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Superhero Summer Punches Up 3-D Firm’s Stock

As the summer blockbuster season heats up with this week’s release of “The Amazing Spider-Man,” shares of RealD Inc. are once again popping.

The stock of the Beverly Hills 3-D projection company climbed 7 percent last week to close at $15, making it one of the biggest gainers on the LABJ Stock Index for the week ended June 27. (See page 30.)

The gains capped a 29 percent run-up over the past four weeks, helped by the strong 3-D showing of “The Avengers,” distributed by Burbank-based Walt Disney Co., which has topped $600 million at the worldwide box office, spurring optimism among value investors.

“What we’ve seen is more evidence that 3-D is here to stay,” said James Marsh, an analyst at Piper Jaffray & Co. in New York. Marsh rates the stock a “buy” with a $22 target. RealD installs and licenses its projection technology to theaters, taking 50 cents from each 3-D ticket, which cost consumers an extra $3 on average. In places where box-office data is unreliable, such as the fast-growing Chinese market, the company takes a flat fee from theaters.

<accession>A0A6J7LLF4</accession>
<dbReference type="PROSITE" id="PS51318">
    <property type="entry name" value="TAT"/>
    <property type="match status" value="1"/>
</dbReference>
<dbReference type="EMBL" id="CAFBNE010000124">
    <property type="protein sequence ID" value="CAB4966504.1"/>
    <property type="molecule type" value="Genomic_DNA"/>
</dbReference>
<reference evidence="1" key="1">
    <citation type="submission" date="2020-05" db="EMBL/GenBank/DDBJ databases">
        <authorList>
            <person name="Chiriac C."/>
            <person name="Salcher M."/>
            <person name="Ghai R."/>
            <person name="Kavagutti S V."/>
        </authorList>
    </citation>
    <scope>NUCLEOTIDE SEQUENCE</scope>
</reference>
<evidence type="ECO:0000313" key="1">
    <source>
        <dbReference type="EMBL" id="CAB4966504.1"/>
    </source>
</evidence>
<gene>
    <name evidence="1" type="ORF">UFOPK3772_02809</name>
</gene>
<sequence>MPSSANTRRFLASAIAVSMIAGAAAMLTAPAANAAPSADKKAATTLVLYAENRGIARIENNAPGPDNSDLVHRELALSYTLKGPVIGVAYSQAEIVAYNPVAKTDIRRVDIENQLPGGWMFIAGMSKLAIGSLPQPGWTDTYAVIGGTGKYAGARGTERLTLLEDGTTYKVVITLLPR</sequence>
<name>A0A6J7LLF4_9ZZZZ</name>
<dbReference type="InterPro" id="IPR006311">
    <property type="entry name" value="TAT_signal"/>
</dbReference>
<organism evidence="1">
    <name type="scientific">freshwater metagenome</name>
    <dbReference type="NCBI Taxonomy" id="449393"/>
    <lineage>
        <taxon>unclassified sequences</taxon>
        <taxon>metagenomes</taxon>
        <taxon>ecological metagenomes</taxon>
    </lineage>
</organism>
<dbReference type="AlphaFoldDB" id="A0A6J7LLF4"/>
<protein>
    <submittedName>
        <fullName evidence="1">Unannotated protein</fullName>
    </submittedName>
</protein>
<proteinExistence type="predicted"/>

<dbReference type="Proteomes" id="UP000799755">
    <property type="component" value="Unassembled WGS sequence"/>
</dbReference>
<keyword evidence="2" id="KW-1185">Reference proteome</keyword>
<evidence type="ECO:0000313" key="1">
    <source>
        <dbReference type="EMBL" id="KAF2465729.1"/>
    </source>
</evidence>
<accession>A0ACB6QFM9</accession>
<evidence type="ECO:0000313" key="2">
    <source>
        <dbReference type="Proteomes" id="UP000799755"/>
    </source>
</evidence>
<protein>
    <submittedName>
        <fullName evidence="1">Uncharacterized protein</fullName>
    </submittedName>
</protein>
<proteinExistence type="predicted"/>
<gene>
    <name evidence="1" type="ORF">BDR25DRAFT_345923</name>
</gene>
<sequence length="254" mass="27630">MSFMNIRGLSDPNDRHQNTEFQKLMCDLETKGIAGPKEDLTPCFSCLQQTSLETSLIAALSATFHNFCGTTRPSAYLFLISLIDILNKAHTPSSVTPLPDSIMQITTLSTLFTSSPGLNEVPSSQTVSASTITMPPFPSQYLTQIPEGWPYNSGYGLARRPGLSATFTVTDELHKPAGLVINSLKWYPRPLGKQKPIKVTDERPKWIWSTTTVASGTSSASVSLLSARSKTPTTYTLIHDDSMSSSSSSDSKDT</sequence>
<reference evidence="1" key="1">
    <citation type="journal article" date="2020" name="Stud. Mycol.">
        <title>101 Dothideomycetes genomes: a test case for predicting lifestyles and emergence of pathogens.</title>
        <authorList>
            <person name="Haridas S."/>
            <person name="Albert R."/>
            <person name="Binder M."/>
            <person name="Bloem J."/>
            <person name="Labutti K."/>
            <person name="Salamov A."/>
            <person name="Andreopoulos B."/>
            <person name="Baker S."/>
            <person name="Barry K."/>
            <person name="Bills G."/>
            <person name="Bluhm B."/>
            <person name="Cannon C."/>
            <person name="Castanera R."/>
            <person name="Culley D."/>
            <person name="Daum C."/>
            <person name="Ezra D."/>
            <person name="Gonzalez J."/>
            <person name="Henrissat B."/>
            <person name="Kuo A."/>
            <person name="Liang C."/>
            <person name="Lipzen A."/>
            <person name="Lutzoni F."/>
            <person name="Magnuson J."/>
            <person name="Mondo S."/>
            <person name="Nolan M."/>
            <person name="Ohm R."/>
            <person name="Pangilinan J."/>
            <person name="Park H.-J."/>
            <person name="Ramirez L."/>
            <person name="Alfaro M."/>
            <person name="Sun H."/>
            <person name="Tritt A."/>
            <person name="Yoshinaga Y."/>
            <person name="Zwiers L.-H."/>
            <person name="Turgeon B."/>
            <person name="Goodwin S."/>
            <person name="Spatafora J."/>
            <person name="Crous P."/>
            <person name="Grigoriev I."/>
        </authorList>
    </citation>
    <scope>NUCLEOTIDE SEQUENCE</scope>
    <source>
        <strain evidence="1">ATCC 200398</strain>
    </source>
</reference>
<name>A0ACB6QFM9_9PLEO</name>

But the long-term prospects of the business were called into question as recently as last year, when the stock fell from a May high of $35 to around $8 in December. The pessimism was fed by the mediocre 3-D turnout for some movies, spurring talk that the format might be a fad.

But the company has managed to beat Wall Street estimates and turn a profit in the past two quarters, most recently earning $5.5 million on $50 million in revenue for the fiscal fourth quarter ended March 23. RealD also committed to a $50 million share buyback in April.

With more high-profile movies due for release later this year –including Martin Scorsese’s “The Great Gatsby” to be shown in the format around Christmas – Marsh said there’s a strong case to be made for the company, which has installed its technology in about 20,000 screens worldwide.

He expects the company to do between 5,000 and 6,000 screen installations this fiscal year, about half of last year’s total. That should help RealD, which bears installation costs of about $10,000 a screen, build cash reserves and keep expenses down. It also is attracting a different kind of investor, which may explain some of the recent volatility.

“Part of it is related to the shareholder turnover,” Marsh said. “Early on RealD was a growth story, and there was a bit of an awkward gap before the value investors came in. Especially for smaller cap names, it takes some time.”

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